• The person is preparing to turn left at an intersection or onto a private road or driveway;
  • There exists a condition on or of the roadway that prevents the person from safely riding next to the right curb or edge of the roadway; or
  • The person is operating a bicycle in an outside lane that is:
    • Less than 14 feet in width and does not have a designated bicycle lane adjacent to that lane; or
    • Too narrow for a bicycle and a motor vehicle to safely travel side by side.
  • The person is operating a bicycle on a one-way roadway with two or more marked traffic lanes, in which case they may ride as near as practicable to the left curb or edge of the roadway.

Source: Tex. Transp. Code Ann. §551.103

Sidewalk Riding
Texas does not have a statute that specifically authorizes or prohibits the operation of a bicycle upon a sidewalk.
Source: N/A

​Mandatory Use of Bicycle Paths
Texas does not require that bicyclists use any lane or path other than a normal vehicular traffic lane.
Source: N/A

Bicycling Under the Influence
Texas’s law prohibiting driving while under the influence of alcohol or other controlled substances is written so that it applies to motor vehicles and therefore does not directly apply to bicyclists. Nevertheless bicycles should not be operated while intoxicated.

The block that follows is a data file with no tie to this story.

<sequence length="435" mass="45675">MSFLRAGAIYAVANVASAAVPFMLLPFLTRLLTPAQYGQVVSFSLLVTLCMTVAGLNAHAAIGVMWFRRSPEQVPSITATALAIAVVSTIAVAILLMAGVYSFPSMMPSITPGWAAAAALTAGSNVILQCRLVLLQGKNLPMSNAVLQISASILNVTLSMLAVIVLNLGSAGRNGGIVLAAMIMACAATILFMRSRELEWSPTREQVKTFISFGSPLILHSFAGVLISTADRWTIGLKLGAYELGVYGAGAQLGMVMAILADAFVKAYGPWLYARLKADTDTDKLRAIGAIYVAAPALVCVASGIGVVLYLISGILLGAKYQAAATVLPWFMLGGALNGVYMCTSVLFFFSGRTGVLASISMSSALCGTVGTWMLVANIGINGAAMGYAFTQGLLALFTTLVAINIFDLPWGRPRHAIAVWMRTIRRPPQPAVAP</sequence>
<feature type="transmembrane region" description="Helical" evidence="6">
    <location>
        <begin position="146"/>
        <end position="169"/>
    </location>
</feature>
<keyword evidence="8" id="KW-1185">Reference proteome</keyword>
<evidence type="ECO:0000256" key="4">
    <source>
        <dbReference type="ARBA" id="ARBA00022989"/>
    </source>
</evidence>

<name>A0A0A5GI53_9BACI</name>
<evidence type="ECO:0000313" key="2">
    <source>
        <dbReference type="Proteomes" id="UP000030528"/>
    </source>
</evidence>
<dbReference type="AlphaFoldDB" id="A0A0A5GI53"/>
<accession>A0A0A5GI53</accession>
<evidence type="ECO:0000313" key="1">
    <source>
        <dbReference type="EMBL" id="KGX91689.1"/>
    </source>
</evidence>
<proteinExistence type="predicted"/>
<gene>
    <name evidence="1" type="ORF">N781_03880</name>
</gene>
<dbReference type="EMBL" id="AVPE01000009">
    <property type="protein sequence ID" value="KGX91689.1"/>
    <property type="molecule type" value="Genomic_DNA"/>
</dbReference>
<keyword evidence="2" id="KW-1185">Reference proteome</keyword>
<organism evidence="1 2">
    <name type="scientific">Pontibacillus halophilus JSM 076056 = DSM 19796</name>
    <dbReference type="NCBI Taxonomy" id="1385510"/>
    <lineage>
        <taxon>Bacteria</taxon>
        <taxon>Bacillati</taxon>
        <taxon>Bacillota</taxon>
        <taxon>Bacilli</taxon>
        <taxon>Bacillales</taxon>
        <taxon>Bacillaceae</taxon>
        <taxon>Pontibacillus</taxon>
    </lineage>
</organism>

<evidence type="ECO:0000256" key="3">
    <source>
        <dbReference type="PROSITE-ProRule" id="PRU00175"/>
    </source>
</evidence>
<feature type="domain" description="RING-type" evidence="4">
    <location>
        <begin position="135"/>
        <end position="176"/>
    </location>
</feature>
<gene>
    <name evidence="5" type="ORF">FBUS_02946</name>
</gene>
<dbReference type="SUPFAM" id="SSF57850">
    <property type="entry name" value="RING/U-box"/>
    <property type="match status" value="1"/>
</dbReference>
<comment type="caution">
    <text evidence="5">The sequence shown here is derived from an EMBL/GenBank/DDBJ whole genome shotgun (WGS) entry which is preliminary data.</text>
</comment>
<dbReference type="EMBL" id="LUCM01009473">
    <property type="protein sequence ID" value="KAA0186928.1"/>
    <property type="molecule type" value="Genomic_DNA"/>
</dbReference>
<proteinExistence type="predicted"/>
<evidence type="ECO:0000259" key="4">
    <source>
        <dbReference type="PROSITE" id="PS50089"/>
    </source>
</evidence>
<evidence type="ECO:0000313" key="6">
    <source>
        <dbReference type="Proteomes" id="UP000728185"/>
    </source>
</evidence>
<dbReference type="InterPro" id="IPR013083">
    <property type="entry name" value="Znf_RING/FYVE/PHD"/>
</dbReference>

Source: Tex. Transp. Code Ann. §49.04

“Idaho Stop” and Vehicle Detection Errors
Texas does not provide any modifications to the requirement to come to a complete stop when directed to stop by traffic control devices and does not authorize bicyclists to disobey traffic lights that fail to detect bicyclists.
Source: N/A

Authorization for Local Regulation of bicycles
Texas provides that its state traffic laws shall not prevent a local authority, with respect to a highway under its jurisdiction and in the reasonable exercise of the police power, from the operation and requiring registration and licensing of a bicycle or electric bicycle, including payment of a registration fee.

In addition, a governing body of a municipality may restrain or prohibit the firing of firecrackers or guns, the use of a bicycle or similar conveyance, the use of a firework or similar material, or any other amusement or practice tending to annoy persons passing on a street or sidewalk.
Source: Tex. Transp. Code Ann. §§542.202; 217.003

Source of Laws
The laws regulating the operation of bicycles in the state of Texas are generally found in Titles 545 and 551 of the Texas Statutes (TS), available here:http://www.statutes.legis.state.tx.us/Search.aspx.

Other Resources
The following resources may be useful:

All laws mentioned here were current as of August 2012 and may be subject to change. The laws listed here are for informational purposes only. Please consult your state and local laws in order to determine the laws you are subject to while riding.
See the League’s model statutes


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Dallas, Texas 75367